Startups and the Need for Speed
I distinctly remember the first time I ever flew on a plane. I was excited.
First of all, I was *flying*. Totally new experience here.
And second I was going to see my girlfriend.
After settling in to my seat I waited with anticipation while we taxied to the runway.
Then it happened. The jet engines blasted thrusting the plane forward and I was jolted backward into my seat.
The speed was exhilarating.
But it was also wildly practical! In under two hours I had traveled nearly 700 miles from Tampa to Nashville.
The relationship didn’t last, but the memory did.
Starting a company is a lot like traveling. But not in the leisurely “we’ll get there when we get there kind of way”. A more apt metaphor is that of a hungry bear chasing you and you smell like fresh salmon. Sushi anyone?
In the startup world, speed is required for survival. Best to fly if at all possible.
A Culture of Speed
Dave Girouard’s recent post, “Speed as a Habit” offered several great insights into how to bake speed into your company’s DNA. This was a great piece that I’d encourage you to read.
Central to his article is the decision.
How quickly can you make a decision?
How quickly can you determine the magnitude of a decision?
How can you default to getting things done faster?
And lastly how can you push these ideas down through the culture to ensure everyone is rowing fast and in the same direction?
There are several ways to tackle this problem from a tactical perspective.
I’d like to focus on one approach.
Really. Good. Processes.
When I was the CTO at Shipt and we were basically starting from scratch with building a grocery delivery business, we had a million things we needed to do.
During these early days, Bill Smith (Shipt’s Founder and CEO), was religious about us creating great “playbooks” and then just running the play.
And we did that.
How do we launch a new city? Figure out the steps, hand off the “play”, and go run it.
How do we hire more shoppers? Run this process. Over and over and over again.
The key to this is creating a really good process. If the process is effective at solving the problem or accomplishing the goal, then it becomes a simple matter of executing.
Or stated another way the process answers the question of how? After that it is a simple matter of doing.
Do you want to succeed? Just do this.
Just Do This
This is a powerful concept, but one that feels underutilized in startups and business.
It is powerful because it forces you to think deeply through the most effective steps required to accomplish a generally large task. After you get that right you can gain leverage by delegating to other employees that may not always know what to do (much less how to do it), but are effective when given the steps to perform.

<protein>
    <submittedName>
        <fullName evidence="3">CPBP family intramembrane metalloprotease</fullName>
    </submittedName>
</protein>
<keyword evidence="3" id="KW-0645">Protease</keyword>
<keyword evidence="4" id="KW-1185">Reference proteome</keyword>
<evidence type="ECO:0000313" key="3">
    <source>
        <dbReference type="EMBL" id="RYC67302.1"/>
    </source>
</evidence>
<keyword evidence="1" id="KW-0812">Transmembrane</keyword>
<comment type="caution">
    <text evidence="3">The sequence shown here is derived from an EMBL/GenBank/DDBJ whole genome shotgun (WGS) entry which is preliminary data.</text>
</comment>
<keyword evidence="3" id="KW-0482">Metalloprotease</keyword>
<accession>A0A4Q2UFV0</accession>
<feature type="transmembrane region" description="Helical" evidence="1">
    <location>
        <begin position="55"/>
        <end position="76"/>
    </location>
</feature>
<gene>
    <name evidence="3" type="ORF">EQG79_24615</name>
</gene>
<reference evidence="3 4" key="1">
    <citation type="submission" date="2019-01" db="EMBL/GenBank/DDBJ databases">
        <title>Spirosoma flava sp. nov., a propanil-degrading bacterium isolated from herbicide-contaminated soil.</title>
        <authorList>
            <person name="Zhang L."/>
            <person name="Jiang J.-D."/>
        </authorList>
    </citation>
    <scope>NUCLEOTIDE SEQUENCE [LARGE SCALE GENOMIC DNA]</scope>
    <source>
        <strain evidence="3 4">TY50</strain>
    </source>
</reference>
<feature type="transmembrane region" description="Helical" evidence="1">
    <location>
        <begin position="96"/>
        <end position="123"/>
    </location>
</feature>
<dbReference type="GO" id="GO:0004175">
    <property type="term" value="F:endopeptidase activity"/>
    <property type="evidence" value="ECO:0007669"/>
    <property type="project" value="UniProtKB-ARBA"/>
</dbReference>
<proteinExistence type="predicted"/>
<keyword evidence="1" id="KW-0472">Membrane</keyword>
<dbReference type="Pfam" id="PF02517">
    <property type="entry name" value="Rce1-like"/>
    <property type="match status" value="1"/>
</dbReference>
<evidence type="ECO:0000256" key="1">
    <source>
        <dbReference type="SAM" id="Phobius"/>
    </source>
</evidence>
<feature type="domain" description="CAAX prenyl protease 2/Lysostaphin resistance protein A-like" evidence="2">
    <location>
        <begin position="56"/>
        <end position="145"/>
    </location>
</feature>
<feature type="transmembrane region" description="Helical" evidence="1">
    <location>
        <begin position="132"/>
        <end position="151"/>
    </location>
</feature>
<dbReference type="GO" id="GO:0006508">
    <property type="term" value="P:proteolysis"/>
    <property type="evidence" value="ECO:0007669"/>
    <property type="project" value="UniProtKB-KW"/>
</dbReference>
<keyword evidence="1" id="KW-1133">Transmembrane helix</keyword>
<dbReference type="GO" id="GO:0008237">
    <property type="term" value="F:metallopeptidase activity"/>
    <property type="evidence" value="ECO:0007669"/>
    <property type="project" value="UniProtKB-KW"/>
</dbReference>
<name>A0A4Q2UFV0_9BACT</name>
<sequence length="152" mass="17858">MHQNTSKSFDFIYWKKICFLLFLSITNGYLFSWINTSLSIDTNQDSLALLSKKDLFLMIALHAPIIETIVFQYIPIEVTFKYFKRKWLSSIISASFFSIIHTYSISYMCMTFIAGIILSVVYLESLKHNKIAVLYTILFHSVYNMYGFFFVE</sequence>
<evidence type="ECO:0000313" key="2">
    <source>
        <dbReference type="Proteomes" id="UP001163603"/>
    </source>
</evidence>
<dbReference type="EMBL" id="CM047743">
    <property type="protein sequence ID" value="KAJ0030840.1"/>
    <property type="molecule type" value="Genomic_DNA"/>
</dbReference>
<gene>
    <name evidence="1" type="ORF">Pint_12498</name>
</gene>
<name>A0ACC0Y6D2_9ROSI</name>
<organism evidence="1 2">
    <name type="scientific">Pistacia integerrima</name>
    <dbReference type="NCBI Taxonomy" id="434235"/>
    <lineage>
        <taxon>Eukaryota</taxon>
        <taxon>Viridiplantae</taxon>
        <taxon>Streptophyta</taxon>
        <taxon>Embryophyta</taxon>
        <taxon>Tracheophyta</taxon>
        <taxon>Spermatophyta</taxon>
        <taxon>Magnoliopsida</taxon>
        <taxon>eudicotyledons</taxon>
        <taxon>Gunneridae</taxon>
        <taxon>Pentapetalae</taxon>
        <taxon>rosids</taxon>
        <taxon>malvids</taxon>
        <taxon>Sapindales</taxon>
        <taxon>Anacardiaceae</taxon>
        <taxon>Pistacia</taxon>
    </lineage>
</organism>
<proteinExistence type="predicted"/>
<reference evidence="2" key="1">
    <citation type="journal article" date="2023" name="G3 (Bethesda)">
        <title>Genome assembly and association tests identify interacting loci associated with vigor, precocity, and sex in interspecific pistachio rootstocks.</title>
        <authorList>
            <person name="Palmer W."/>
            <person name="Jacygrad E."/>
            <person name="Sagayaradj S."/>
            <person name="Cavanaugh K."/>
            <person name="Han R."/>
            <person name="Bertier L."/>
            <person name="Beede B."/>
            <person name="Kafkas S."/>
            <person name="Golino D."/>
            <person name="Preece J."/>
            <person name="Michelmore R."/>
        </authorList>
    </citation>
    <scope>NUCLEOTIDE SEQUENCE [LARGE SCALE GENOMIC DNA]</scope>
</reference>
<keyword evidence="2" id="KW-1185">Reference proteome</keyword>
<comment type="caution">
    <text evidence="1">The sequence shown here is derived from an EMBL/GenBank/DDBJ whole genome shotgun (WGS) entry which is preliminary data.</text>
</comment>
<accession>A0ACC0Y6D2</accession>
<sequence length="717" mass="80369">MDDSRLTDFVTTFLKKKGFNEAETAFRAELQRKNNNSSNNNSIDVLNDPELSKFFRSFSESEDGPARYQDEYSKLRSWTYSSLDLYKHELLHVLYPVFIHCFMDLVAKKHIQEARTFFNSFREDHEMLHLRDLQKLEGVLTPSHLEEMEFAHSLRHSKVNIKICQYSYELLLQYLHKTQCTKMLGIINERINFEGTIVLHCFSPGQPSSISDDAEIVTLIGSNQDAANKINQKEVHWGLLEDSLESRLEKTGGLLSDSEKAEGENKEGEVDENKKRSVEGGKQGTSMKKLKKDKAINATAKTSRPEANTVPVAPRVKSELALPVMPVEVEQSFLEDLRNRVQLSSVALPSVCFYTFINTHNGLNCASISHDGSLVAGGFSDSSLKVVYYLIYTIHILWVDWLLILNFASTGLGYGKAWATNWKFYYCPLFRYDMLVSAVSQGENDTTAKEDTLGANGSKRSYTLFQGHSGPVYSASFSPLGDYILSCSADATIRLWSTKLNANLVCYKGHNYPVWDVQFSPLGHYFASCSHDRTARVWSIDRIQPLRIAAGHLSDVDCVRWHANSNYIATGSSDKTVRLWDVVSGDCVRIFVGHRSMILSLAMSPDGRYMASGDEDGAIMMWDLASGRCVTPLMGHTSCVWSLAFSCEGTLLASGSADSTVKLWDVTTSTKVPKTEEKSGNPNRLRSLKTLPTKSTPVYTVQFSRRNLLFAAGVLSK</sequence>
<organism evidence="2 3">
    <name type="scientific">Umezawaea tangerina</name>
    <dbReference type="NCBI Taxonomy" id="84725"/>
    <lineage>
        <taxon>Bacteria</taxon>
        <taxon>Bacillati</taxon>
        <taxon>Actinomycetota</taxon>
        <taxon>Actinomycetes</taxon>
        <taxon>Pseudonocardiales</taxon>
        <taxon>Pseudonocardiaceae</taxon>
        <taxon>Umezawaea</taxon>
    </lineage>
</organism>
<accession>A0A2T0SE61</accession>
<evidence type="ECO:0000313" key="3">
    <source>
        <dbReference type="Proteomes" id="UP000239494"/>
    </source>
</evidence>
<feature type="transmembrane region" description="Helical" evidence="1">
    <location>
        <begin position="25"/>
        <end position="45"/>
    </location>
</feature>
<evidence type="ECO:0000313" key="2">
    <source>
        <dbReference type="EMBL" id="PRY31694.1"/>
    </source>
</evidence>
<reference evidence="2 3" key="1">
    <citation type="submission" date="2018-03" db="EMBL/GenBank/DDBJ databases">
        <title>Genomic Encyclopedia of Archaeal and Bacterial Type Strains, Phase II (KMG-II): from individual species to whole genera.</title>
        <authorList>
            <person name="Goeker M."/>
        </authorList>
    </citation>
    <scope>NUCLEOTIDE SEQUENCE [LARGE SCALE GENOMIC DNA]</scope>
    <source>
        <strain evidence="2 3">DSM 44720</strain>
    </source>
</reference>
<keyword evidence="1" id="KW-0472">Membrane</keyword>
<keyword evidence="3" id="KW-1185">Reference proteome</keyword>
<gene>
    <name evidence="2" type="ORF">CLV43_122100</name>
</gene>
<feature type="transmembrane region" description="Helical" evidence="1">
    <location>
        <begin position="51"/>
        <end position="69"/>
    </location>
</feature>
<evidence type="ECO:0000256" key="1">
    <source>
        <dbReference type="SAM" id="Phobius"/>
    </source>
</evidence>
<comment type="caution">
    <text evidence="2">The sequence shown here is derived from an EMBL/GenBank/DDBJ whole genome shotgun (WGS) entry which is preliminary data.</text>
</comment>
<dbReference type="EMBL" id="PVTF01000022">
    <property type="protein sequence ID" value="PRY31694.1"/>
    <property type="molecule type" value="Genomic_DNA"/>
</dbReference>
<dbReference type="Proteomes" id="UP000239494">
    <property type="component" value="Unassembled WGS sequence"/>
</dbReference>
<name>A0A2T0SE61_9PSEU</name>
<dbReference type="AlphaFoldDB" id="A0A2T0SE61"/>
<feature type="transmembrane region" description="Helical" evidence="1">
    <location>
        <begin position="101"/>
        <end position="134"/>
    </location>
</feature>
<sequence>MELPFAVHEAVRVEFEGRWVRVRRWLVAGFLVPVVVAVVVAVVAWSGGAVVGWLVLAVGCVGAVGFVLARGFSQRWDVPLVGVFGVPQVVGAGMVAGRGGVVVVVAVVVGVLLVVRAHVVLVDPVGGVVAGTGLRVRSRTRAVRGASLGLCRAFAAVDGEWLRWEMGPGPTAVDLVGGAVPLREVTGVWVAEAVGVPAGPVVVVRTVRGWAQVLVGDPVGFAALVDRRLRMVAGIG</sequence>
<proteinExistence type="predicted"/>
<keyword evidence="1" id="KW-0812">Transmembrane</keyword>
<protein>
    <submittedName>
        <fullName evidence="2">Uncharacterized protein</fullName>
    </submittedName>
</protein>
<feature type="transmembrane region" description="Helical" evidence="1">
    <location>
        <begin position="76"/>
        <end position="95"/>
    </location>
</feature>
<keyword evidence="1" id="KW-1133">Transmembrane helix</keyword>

This also will lend itself to increased velocity as your team gets better at executing the plan and also funnels new insights based on experience back into the process to make it better.
The goal is to eventually develop the perfect process and have it being run all the time.
What is the process for closing a new sale? Step 1, 2, … N. Now go do that. Wash, rinse, repeat. As long as it continues to be effective.
When it stops working, adapt the process and repeat.
This is applicable to so many aspects of a business.
Hiring. Onboarding. Accounting. Sales. Product launches. Making decisions. Etc etc.
And for each area there could be large numbers processes that should be codified and standardized within an organization.
Consider any time spent developing these kinds of repeatable processes as an investment in the future. While it may feel like it is slowing down initial progress, overtime it will become rocket fuel that allows you to blast past less efficient competitors.
This is an area where agile startups have a great advantage. They have the flexibility to create and test processes from scratch and get real velocity, instead of dealing with bureaucratic debt that slows many companies to get lapped by snails.
So… develop speed as a habit. And use fantastic processes as your secret weapon for generating more velocity.
The survival of your company may depend on it.
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